This Man Ran 2 Miles Carrying A TV To Prove ‘Looking Like A Suspect’ Is Not An Excuse For Murder
Last weekend thousands of people joined a 2.23-mile marathon in support of Ahmaud Arbery, a sports enthusiast who was shot and killed back in February.
Ahmaud was chased near Brunswick, Georgia by a former policeman and his son who believed he was responsible for several break-ins around the area.
Gregory and Travis McMichael were locked up on charges of aggravated assault and murder last Friday.
Many people see the case as a racially-motivated crime and it has started a heated debate throughout the web and media.
Former pastor Richard Desmick, 34, a Floridan himself, showed his support for Ahmaud by taking on the 2.23-mile run.
“I just started crying when I just saw this poor young man running – as I have thousands of times in my life – get shot down,” he told Business Insider, adding that he thought “maybe I should run with a TV to show that being a suspicious character isn’t enough that someone should be shot down. Being a white person, that’s just not going to happen to me.”
Richard posted the video last Saturday, and it has already amassed nearly 300,000 likes on Tik Tok.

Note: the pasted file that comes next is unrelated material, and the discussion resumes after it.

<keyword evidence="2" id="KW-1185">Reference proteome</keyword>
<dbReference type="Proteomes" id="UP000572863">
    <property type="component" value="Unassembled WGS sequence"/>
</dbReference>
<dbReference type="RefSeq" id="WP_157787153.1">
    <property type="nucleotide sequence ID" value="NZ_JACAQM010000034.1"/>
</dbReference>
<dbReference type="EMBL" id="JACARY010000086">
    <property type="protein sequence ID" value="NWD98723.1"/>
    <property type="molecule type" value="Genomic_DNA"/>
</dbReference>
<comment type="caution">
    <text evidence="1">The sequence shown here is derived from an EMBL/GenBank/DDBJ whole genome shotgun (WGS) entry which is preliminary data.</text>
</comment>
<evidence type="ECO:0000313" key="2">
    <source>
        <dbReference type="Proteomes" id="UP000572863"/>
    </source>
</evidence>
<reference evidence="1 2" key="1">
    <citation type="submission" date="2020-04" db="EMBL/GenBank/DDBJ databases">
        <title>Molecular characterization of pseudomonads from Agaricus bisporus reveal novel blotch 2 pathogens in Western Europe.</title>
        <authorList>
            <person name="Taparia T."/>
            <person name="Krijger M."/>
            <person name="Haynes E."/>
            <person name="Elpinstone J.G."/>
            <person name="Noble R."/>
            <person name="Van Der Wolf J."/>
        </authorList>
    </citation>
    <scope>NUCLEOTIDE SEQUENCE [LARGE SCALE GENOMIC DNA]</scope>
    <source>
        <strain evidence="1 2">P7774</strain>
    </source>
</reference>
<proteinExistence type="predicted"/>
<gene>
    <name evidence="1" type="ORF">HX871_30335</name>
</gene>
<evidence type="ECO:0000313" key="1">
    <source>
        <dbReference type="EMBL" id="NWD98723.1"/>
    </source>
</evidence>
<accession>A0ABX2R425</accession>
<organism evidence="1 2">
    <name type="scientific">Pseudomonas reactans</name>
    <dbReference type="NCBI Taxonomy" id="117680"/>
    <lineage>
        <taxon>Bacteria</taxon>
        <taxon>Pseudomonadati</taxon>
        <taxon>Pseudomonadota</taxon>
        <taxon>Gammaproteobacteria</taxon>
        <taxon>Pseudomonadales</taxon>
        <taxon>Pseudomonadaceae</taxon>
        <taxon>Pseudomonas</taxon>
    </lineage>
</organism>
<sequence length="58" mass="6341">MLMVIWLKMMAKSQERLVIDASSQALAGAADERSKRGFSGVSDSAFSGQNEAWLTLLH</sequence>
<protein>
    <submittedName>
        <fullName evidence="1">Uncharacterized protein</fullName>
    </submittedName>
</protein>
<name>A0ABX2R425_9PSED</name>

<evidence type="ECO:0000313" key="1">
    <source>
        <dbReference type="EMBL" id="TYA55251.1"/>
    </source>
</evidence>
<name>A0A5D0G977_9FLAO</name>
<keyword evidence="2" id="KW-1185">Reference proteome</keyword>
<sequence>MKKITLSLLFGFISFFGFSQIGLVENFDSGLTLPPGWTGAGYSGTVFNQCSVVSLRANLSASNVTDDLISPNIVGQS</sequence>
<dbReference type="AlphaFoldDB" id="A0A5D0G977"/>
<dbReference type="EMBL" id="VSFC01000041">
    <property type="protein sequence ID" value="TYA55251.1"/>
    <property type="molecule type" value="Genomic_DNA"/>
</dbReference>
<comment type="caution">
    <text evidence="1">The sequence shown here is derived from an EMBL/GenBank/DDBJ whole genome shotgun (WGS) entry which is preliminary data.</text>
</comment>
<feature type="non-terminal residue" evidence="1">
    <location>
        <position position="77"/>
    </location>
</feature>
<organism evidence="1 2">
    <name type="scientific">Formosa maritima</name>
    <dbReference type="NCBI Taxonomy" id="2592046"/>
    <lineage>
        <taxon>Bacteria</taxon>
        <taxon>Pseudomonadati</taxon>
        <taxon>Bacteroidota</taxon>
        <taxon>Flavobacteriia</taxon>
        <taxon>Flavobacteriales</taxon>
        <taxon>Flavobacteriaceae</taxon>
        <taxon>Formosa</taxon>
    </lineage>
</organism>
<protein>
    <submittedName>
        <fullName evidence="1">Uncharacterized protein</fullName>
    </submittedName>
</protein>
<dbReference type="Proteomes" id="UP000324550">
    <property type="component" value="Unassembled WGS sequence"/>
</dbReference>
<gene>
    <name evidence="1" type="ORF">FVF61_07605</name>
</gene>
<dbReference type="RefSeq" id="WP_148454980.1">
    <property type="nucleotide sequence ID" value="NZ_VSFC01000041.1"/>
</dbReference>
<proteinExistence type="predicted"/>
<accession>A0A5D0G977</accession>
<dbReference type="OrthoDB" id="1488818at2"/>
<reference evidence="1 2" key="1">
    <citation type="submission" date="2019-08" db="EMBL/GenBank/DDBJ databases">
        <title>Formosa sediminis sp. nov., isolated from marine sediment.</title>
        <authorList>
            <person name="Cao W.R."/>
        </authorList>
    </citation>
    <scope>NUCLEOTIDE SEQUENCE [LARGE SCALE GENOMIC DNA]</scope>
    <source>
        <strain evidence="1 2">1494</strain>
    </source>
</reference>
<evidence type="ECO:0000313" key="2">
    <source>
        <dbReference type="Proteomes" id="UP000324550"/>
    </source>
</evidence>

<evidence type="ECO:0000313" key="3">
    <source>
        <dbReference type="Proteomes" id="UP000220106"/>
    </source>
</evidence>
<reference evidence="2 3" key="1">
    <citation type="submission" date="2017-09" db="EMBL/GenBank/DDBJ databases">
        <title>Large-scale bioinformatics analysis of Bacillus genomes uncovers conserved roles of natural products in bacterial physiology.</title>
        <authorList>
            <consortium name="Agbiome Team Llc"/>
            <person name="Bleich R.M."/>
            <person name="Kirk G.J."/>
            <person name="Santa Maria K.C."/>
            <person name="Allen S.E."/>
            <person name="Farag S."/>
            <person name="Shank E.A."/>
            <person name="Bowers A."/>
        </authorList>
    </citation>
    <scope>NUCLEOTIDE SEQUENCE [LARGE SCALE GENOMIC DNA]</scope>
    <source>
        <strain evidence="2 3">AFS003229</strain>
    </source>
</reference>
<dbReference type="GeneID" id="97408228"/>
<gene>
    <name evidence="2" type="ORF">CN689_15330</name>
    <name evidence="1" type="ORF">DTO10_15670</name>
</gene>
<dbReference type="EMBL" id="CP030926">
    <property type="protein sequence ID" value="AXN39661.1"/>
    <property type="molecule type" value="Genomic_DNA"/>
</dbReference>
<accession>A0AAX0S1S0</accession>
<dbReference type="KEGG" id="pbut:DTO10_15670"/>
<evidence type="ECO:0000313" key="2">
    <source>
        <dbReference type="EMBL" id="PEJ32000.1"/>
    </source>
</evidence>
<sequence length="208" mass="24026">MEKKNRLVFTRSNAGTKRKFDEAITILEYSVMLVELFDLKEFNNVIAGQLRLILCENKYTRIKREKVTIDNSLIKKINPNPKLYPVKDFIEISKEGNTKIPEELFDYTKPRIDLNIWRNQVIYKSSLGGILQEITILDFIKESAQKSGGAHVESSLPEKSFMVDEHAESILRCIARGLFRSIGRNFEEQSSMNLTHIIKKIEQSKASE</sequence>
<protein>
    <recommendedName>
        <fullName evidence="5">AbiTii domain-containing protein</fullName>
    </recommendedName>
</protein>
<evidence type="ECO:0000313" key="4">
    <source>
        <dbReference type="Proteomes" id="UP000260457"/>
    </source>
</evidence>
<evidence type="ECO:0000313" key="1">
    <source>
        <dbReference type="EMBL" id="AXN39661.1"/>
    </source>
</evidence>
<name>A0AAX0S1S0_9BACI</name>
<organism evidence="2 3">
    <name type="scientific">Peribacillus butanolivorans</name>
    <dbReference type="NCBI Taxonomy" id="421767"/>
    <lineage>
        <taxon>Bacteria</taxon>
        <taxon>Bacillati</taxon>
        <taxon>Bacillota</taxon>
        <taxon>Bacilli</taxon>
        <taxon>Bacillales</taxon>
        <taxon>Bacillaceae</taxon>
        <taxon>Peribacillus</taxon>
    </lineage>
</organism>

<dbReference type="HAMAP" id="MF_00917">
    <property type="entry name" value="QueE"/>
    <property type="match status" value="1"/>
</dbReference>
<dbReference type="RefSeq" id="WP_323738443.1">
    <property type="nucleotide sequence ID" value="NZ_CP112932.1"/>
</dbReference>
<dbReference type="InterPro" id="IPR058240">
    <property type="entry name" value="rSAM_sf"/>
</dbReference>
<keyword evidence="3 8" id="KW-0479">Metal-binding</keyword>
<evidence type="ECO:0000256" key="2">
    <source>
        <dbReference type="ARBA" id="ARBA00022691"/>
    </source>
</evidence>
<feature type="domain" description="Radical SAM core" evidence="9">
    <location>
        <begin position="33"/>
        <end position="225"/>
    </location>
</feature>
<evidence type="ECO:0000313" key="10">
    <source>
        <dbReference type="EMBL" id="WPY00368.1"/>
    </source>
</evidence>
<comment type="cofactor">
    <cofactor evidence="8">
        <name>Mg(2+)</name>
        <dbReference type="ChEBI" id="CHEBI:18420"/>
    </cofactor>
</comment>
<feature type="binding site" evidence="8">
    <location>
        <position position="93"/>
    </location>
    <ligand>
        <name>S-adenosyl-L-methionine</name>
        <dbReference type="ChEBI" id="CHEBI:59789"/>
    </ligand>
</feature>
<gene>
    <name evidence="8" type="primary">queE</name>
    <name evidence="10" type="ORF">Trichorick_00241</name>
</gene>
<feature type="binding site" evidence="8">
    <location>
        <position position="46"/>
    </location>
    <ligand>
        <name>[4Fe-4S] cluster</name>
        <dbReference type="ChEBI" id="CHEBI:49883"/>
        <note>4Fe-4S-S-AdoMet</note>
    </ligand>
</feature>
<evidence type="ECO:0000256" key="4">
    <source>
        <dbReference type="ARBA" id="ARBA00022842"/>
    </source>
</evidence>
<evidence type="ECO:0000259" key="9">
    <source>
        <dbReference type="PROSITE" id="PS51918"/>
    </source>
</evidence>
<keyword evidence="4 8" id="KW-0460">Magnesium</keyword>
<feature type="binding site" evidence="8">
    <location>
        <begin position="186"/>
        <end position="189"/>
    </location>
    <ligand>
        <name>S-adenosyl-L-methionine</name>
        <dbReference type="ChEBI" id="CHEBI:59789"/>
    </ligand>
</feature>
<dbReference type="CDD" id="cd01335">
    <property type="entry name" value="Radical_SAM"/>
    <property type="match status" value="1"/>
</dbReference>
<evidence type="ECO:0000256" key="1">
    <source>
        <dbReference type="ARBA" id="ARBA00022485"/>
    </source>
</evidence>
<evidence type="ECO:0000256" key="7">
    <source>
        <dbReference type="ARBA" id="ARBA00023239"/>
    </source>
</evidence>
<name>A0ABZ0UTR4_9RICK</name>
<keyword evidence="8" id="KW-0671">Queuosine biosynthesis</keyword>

“Alright, I figured it out. I’ve got my hat on backwards, I’m shirtless like I’m on some episode of ‘Cops,’ I’m running with a TV,” he said his video. “Someone’s going to stop me now, for sure. Cause, if not, what was the problem with Ahmaud?”
This man jogged 2 miles through his neighborhood carrying a TV in his hands to prove that “looking like a suspect” who committed a robbery isn’t a good enough excuse for the murder of Ahmaud Arbery.
Neighbors waived hello to him as he jogged…pic.twitter.com/lxYfGpd8pD
— Rex Chapman🏇🏼 (@RexChapman) May 9, 2020
Many have praised Richard for his activism and the debate about America’s racial disparities has once again started to heat up with immense power.
“People have been incredibly kind, undeservedly kind,” Richard said about the response to his clip. “There are people who are daily working trying to correct the injustice, I just made a video.”
His passion for social justice was born out of his early life in Detroit, where most of his friends were African American.
Through his everyday interaction with the black community he learned a lot about the issues they face on an everyday basis.
Richard is also a former pastor at what he refers to as a primarily upper-class conservative Florida church. Later, he went on to create an outreach program for people struggling with homelessness.
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